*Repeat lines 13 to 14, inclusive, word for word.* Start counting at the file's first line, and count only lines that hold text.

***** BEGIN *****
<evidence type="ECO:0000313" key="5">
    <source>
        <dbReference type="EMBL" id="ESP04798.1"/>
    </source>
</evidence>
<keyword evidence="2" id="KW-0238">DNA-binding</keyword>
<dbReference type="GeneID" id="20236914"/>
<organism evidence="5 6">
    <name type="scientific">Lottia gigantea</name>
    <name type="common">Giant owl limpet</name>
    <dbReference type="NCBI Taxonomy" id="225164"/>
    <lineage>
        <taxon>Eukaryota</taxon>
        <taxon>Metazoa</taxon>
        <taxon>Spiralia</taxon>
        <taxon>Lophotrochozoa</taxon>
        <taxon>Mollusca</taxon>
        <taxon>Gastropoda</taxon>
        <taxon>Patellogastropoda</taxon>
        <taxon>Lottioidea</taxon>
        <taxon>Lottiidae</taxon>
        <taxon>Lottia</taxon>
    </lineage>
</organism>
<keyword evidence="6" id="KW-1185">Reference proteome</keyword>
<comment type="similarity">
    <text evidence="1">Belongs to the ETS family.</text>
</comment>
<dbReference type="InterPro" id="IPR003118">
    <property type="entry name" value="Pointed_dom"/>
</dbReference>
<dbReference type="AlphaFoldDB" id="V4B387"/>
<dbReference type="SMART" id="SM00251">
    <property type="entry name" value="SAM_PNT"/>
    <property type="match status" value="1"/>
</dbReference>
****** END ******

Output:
        <taxon>Eukaryota</taxon>
        <taxon>Metazoa</taxon>